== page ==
Botulism in Children
Infant botulism is a serious infection that is caused by a bacterial poison (toxin). It usually affects babies who are 6 months of age or younger.
What are the causes?
This condition is caused by a toxin that is produced by the Clostridium botulinumbacteria. The toxin develops when a baby swallows (ingests) these bacteria, which then settle in the gut and grow.
What increases the risk?
This condition is more likely to develop in infants who:
- Are 6 months of age or younger.
- Are exposed to soil or dust in the air.
- Have eaten honey.
- Have an open wound that got dirty.
What are the signs or symptoms?
Symptoms of this condition include:
- A weak cry.
- A less expressive face.
- Eating slowly or gagging.
- Muscle weakness or floppiness.
- Loss of head control.
- Trouble breathing.
Usually, symptoms do not start for days to weeks after the child has ingested the bacteria.
How is this diagnosed?
This condition is diagnosed with a physical exam. A sample of your child’s stool, blood, or vomit may be tested for the toxin.
How is this treated?
This condition may be treated with:
- Nutrition and fluids through an IV tube. This may be done if your child cannot swallow.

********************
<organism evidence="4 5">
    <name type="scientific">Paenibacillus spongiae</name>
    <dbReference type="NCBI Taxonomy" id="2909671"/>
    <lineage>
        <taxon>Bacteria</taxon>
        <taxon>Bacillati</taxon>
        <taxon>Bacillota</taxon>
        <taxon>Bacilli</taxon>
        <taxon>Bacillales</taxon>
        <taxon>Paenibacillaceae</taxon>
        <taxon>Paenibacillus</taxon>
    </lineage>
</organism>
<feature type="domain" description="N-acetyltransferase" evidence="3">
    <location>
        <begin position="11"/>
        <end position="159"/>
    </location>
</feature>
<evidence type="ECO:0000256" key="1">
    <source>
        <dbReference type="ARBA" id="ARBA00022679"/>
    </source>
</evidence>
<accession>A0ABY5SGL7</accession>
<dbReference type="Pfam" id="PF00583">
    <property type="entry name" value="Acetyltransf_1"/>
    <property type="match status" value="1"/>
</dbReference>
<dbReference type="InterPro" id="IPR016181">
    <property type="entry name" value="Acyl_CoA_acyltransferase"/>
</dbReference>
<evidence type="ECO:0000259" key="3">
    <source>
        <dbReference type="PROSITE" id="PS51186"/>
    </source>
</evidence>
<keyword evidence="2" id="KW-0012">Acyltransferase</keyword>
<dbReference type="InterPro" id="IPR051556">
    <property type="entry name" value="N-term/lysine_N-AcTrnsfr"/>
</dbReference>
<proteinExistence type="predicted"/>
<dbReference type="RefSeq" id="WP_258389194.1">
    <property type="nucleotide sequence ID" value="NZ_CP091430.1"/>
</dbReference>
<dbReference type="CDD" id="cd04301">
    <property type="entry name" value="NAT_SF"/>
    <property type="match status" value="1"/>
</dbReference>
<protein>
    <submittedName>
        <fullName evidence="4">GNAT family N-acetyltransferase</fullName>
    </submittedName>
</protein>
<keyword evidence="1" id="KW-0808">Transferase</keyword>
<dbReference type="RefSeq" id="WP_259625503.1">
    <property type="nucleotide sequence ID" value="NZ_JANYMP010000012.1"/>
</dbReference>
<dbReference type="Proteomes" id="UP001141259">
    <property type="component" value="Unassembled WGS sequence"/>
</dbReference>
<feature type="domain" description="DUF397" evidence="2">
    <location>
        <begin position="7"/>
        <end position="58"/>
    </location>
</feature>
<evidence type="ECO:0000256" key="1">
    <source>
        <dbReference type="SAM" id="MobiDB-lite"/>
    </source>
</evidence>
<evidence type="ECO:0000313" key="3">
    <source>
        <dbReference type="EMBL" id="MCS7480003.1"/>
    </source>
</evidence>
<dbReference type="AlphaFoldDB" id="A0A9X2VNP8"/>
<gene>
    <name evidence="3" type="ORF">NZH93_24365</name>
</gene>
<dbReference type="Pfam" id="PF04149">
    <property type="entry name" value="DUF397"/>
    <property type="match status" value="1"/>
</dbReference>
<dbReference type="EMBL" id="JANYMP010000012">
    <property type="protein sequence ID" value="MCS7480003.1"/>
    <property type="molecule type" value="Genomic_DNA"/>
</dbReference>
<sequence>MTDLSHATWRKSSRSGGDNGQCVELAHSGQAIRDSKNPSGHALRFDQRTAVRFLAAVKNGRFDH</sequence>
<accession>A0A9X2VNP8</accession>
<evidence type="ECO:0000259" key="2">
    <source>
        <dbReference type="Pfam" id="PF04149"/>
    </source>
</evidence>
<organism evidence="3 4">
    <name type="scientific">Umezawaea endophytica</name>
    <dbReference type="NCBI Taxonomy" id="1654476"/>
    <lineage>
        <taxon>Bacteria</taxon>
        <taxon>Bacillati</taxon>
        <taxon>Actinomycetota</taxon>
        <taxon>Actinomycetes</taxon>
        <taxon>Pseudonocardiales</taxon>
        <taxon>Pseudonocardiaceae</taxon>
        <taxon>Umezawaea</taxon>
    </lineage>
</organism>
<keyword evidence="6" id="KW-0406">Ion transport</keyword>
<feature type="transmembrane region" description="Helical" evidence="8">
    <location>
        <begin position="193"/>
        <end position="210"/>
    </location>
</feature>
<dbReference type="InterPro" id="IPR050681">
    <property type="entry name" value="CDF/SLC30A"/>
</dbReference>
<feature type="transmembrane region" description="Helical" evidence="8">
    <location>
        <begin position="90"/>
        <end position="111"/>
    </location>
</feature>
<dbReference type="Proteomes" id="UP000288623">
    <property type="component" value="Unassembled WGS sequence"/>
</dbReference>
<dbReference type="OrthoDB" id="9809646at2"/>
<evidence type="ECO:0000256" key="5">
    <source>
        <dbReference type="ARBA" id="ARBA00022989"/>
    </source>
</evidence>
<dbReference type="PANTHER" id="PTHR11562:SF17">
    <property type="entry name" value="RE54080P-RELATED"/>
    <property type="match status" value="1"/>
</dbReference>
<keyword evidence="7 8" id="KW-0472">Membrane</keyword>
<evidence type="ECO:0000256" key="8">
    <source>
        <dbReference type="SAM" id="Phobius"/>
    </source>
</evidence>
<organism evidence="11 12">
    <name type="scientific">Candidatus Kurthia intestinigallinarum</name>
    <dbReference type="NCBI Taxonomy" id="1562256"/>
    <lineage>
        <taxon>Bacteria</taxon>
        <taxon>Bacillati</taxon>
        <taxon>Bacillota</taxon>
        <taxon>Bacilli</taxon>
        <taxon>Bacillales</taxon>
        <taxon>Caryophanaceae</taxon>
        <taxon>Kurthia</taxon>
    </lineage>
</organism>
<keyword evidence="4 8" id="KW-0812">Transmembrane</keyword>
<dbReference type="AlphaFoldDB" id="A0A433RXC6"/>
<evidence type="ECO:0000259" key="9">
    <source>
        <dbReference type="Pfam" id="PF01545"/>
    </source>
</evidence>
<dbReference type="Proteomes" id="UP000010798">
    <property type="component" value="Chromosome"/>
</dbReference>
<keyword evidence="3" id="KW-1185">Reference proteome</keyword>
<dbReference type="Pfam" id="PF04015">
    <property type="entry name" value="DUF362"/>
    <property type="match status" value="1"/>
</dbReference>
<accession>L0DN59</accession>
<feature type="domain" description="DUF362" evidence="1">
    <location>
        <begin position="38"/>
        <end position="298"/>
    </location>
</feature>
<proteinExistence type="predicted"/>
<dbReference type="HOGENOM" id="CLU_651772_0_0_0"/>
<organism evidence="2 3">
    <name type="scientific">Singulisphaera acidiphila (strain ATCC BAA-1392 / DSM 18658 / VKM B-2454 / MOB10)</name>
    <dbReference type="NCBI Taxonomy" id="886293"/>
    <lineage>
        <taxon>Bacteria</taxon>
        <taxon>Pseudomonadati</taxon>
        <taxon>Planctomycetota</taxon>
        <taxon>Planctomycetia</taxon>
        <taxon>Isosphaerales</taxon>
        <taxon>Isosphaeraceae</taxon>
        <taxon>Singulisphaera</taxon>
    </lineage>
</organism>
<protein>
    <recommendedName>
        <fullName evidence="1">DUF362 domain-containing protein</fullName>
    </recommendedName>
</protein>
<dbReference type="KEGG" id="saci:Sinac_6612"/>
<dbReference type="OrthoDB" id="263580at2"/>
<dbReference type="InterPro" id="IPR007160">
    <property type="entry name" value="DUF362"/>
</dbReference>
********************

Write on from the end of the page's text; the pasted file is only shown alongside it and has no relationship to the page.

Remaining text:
- Breathing support from a tube or machine (ventilator).
- Enemas or vomiting that is caused on purpose (induced). This may be done to treat constipation.
- A medicine that is called an antitoxin.
Most children are treated in the hospital.
Follow these instructions at home:
- Give over-the-counter and prescription medicines only as directed by your child’s health care provider.
- Do notgive honey to your baby if he or she is younger than 12 months of age.
- Avoid exposing your baby to excessive dust, dirt, or unclean air.
- Keep any wounds clean and dry.
- Keep all follow-up visits as directed by your child’s health care provider. This is important.
Contact a health care provider if:
- Your child’s symptoms get worse.
- Your child has new symptoms.
- Your child’s symptoms return.
Get help right away if:
- Your baby has trouble breathing.
- Your baby becomes weak or floppy.
- Your baby has a less expressive face.
- Your baby has a seizure.
- Your baby has trouble swallowing.